40th Annual Autumn Concert
Katharyn Alvord Gerlich Theater at Meany Hall (formerly Meany Theater), Seattle, WA
Giuseppe Verdi – “Va, pensiero” from Nabucco
The Maiden Selling Flowers
Pyotr Ilyich Tchaikovsky – Violin Concerto (3rd mvt.)
Franz Lehár – “Lippen schweigen” from Die lustige Witwe
Various – Korean Gagok
Claude Debussy – L’isle Joyeuse
Modest Mussorgsky – Pictures at an Exhibition
This year, we are celebrating our 40th anniversary at our annual concert, its history starting from 1980. This year’s concert will begin with the Korean Music Association’s Evergreen Chorus presenting choir numbers including “Va, pensiero” from the opera Nabucco by Giuseppe Verdi and “The Maiden Selling Flowers,” which is a genre of Korean vocal classical music. After the choir, Lisa An, winner of the Grand Prize at KMA 18th Youth Music Competition, will perform a solo piece, the third movement of Tchaikovsky’s Violin Concerto. Popular opera numbers and Korean Gagok will also be presented by KMA members Yujin Kim and Peter Jeon from LA. Their performance will include the duet “Lippen schweigen” by Franz Lehár from Die lustige Witwe.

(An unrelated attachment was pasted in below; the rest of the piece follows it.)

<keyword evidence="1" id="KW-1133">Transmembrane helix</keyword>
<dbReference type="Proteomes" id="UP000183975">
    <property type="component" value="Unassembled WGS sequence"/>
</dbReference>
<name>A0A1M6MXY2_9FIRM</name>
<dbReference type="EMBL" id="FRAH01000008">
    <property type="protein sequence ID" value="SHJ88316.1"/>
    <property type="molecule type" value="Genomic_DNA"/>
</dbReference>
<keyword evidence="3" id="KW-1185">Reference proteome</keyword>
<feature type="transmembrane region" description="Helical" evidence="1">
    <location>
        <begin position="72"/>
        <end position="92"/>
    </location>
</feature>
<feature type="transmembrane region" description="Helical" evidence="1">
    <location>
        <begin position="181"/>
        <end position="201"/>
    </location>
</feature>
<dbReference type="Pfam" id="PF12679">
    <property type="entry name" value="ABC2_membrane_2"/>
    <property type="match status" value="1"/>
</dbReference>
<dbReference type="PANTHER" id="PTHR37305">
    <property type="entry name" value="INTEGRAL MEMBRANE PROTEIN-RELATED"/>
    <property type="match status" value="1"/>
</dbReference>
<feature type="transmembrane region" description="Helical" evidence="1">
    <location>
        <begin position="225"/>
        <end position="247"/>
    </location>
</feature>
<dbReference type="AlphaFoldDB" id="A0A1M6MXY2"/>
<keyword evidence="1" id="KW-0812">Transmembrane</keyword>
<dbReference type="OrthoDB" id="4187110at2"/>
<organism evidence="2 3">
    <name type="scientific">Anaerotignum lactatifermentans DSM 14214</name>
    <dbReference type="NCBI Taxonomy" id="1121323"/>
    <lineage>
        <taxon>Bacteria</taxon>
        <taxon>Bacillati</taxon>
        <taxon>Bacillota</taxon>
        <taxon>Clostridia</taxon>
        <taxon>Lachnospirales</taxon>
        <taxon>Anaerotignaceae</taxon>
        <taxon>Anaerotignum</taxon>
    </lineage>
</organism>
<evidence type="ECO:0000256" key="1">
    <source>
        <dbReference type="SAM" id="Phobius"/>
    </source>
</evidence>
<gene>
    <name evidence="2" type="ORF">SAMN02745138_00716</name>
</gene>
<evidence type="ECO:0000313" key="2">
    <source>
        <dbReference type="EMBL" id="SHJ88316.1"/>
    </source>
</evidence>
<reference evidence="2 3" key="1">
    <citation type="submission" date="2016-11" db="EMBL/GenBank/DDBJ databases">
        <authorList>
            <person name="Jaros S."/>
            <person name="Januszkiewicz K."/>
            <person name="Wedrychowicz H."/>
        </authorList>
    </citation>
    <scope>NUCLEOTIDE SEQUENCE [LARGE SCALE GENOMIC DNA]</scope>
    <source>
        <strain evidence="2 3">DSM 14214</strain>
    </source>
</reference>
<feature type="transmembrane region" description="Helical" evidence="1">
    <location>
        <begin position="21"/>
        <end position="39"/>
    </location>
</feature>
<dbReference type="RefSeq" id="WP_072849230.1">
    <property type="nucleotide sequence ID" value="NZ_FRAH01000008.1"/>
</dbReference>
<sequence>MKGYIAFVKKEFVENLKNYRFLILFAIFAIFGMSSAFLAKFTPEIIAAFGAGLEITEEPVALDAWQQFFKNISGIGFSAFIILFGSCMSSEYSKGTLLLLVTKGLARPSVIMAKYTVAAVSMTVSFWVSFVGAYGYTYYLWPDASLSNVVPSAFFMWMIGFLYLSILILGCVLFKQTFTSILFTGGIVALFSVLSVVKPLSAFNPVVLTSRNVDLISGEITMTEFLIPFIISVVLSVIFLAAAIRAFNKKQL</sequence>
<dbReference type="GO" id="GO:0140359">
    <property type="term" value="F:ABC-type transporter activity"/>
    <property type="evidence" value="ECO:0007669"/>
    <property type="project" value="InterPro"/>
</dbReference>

The second half of the concert will be filled with music performed by world-renowned pianist Hai-Kyung Suh. She will perform Debussy’s L’isle Joyeuse and Mussorgsky’s Pictures at an Exhibition.
Shortly after winning the famous Busoni piano competition, she has performed at the most prestigious concert halls around the world. She has performed and toured with Philadelphia Orchestra, the Philharmonic Orchestra of London, London Royal Philharmonic, Tokyo National Symphony, the Berlin Symphony, Frankfurt Symphony, and other major orchestras in the world.
Hai-Kyung Suh has worked with the following major conductors: Charles Dutoit, Ivan Fischer, Paolo Olmi, Jens Nygaard, Reccardo Muti, Ditry Kitaenko, Pavel Kogan, Alaxander Dimitiev, Franz Wesler-Most, Zendek Macal, and more.
Among her many recordings, she is the only woman artist to record the complete Rachmaninoff and Tchaikovsky piano concertos under Deutsche Grammophon.
Some of the reviews include:
“Hair-raising virtuosity.” (Der Tagesspiegel, Berlin)
“Resoundingly made the transition from prodigy to self-confident ‘Old Master.’” (New York Concert Review)